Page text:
England enters second lock-in when the number of deaths in Covid reaches a maximum of six months

After hitting one last round of drinking, queuing outside stores that soon closed or getting one last haircut, England’s 56 million people went into a second coronavirus lock on Thursday with more doubts about the strict policy than the first time.

Prime Minister Boris Johnson abandoned a recently introduced system of regional curbs and announced a shutdown across England, following serious warnings that hospitals could soon be overwhelmed by Covid-19 cases. The number of deaths reaches a high of six months.

But while opinion polls suggest public support for home policies is raising concerns about the effects on the economy and mental health. A large minority of 32 Conservative MPs voted against the measures on Wednesday.

When the country entered its first lockdown in the bright spring of March, support was strong. However, compliance with coronavirus measures has cracked the longer they drag in the winter, as human livelihoods increase.

“We’ll be paying for this for years,” said Joe Curran, the landlord of The Queen’s Head Pub in the Soho area of ​​central London. “This lockdown will cost us thousands on top of thousands so far.”

A new study of more than 6,000 adults at King’s College London found that a quarter thought they had already received Covid-19 during the first wave, a much higher level of infection than government researchers estimate.

Many in the study stated that they were therefore immune and free to break the lock.

Johnson, the Conservative leader, stressed that the latest measures would end “automatically” on December 2, when England will return to a level-based system of curbs to reflect different levels of infection in individual regions.

The UK is among the world’s hardest hit countries with almost 48,000 deaths linked to coronavirus from just over one million positive cases.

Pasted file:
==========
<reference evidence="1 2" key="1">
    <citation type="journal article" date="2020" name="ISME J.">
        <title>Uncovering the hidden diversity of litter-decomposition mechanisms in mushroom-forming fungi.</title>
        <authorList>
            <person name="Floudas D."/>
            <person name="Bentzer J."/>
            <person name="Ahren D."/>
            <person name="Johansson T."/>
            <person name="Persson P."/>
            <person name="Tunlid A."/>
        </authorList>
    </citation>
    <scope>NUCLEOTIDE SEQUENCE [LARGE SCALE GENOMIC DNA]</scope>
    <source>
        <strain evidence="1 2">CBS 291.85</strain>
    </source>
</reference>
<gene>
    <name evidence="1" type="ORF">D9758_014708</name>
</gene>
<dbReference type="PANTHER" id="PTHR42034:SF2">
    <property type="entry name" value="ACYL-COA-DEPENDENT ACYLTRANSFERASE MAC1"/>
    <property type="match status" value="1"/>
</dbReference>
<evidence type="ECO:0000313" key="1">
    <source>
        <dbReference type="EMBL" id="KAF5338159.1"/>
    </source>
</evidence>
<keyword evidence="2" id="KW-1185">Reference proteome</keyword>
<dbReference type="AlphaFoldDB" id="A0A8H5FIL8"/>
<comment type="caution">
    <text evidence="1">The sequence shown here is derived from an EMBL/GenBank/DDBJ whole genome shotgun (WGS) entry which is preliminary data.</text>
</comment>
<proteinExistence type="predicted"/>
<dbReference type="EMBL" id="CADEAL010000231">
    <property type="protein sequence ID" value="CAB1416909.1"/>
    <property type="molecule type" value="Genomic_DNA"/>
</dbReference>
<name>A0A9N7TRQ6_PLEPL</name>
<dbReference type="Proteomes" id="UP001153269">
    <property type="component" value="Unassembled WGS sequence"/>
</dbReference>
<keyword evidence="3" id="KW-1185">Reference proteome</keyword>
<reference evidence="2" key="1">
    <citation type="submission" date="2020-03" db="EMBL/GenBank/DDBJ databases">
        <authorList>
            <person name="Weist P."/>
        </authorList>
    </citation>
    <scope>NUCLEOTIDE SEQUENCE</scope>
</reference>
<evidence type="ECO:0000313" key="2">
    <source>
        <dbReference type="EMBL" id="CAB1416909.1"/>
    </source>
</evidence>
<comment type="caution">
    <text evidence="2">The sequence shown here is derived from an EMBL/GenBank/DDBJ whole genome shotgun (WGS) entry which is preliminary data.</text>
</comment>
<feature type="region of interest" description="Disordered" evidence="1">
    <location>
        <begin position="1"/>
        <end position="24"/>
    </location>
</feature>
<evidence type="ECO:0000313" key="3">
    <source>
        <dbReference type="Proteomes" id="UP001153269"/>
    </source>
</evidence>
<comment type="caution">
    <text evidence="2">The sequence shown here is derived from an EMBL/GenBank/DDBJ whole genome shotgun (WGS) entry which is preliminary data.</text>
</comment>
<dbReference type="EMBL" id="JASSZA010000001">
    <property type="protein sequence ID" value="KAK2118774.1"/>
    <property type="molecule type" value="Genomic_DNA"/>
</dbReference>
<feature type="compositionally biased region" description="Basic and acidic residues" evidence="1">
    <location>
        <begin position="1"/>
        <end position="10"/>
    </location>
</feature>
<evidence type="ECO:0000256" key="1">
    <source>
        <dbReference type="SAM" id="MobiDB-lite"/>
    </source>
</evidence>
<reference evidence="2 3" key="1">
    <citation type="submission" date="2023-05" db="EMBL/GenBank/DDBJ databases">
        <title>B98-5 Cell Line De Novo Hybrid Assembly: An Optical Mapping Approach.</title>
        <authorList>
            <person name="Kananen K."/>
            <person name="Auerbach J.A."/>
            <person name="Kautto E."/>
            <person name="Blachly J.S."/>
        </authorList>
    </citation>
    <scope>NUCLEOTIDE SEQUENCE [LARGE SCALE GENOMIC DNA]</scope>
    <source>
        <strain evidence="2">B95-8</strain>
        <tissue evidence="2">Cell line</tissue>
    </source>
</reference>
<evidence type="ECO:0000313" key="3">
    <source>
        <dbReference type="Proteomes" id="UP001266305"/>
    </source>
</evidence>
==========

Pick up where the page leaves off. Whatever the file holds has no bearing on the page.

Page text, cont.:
A total of 492 deaths within 28 days after a positive test were registered on Wednesday – the highest number since mid-May.

England joined the other nations of Britain – Scotland, Wales and Northern Ireland – by introducing another lockdown, in line with European nations including France and Germany.

Christmas cheer?

“When I look at what’s happening now among some of our continental friends and I see doctors who have tested positive are ordered to work in Covid wards and patients who are flown to hospitals in some other countries just to get a seat, I can only reach a conclusion, Johnson told parliament.

“I am not prepared to take the risk of the lives of the British people.”

Restrictions include returning to work from home where possible and closing all unnecessary shops and services, including pubs, bars and restaurants. The schools remain open.

In English cities, crowds gathered in pubs before staff called the latest orders hours before the new curbs came into force. Hairdressers have been deluged this week and long queues snowed outside clothing stores on Wednesday.

The head of the main opposition laboratory, Keir Starmer, told Johnson in Parliament that it would be “crazy” to end the measures in four weeks if cases continue to increase.

But the prime minister pointed to a testing pilot who started in Liverpool on Friday as a precursor to a nationwide program that he hopes will finally get the coronavirus under control before a vaccine goes live.

“We hope so much (December 2) to get this country up and running again, get businesses, open stores again before Christmas,” Johnson said.

Finance Minister Rishi Sunak will describe new financial support measures on Thursday, the government said.

Also on Thursday, the Bank of England is expected to increase its cash stimulus at its latest political meeting to combat the pandemic’s economic downturn, with another £ 100 billion ($ 130 billion, € 111 billion) coming on tap.